Of course a main part of the problem with negotiatin’ through the stores is the fact that things aren’t ever in the same spot for more than a week or two. Folks aimlessly wanderin’ through the store lookin’ for that bottle of salad dressin’ they got here last month. Bound to be some collisions from people rubberneckin’ as they pass the isles. Now there’s a reality tv show.

This is some fact, but mostly,

Just Jake Talkin’.



McCune- Brooks Hospital

Weekly Column


By Amy Anderson

The "Little House" Celebrated

For millions of children and adults alike, the name Laura Ingalls Wilder means peaceful days on the prairie and lessons learned at the feet of Ma and Pa. Her books, in particular "The Little House on the Prairie," brought to life what seemed to be a simpler time, and the TV show of that same name warmed our hearts and made stars of Michael Landon, who played Pa, and Melissa Gilbert, who played little Laura.

The beauty of Wilder’s writing is that she lived it. It is her story, written from the heart with a simple message. That message is still relevant today. In her words, "It is still best to be honest and truthful; to make the most of what we have; to be happy with the simple pleasures; and to be cheerful and have courage when things go wrong." To celebrate her life and books, which touched so many, you can visit the house where she wrote them all, in Mansfield, Mo.

Rocky Ridge Farm was built by Laura and her husband, Almanzo Wilder, in 1913. It was here that she chronicled her adventures growing up in Pepin, Wisc., in "Little House in the Big Woods," and later in Independence, Kan., in "Little House on the Prairie." You can explore the farmhouse and its cottage — a gift from her daughter — known as the Rock House. These buildings have been preserved so that Wilder’s fans may have a glimpse into her life.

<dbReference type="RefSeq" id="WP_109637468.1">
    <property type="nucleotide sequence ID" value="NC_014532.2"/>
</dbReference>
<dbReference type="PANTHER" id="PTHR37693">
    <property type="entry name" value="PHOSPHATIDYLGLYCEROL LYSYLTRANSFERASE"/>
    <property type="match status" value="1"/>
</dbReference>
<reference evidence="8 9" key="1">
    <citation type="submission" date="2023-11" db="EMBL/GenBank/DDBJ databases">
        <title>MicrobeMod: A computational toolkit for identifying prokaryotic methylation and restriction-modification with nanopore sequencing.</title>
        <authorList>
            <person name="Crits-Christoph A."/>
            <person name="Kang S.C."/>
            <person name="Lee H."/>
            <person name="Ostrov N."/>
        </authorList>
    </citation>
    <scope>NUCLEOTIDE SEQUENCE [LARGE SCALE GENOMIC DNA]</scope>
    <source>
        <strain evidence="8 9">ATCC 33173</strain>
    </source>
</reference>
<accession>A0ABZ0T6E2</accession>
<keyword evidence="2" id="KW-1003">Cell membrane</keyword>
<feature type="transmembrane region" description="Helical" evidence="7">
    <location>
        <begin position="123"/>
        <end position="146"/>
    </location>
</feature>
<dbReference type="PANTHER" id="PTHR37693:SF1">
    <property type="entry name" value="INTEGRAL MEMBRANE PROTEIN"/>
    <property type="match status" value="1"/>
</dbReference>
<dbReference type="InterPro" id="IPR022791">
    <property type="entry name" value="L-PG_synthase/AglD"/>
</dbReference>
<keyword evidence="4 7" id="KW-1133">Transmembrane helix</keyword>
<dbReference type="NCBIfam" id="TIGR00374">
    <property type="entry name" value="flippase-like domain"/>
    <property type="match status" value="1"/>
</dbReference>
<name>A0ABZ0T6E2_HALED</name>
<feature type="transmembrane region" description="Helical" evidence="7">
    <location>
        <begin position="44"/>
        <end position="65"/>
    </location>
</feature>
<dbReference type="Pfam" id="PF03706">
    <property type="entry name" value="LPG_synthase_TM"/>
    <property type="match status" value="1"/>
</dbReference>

You will also find the Laura Ingalls Wilder Museum, which contains exhibits and artifacts from the pioneering period of the books, from the 1870s to 1890s. The museum also includes exhibits from the life of Laura’s daughter, Rose Wilder Lane, a celebrated journalist and writer. You may also visit the graves of Laura, Almanzo and Rose in the Mansfield Cemetery.

For a special treat, visit Mansfield during the Laura Ingalls Wilder Festival, to be held Sept. 21. There will be family activities, contests and food and games, plus an outdoor pageant by the Ozark Mountain Players in City Park.

For more information, contact the museum at (877) 924-7126 or log on to


Copyright 1997-1999, 2000, 2001 by Heritage Publishing. All rights reserved.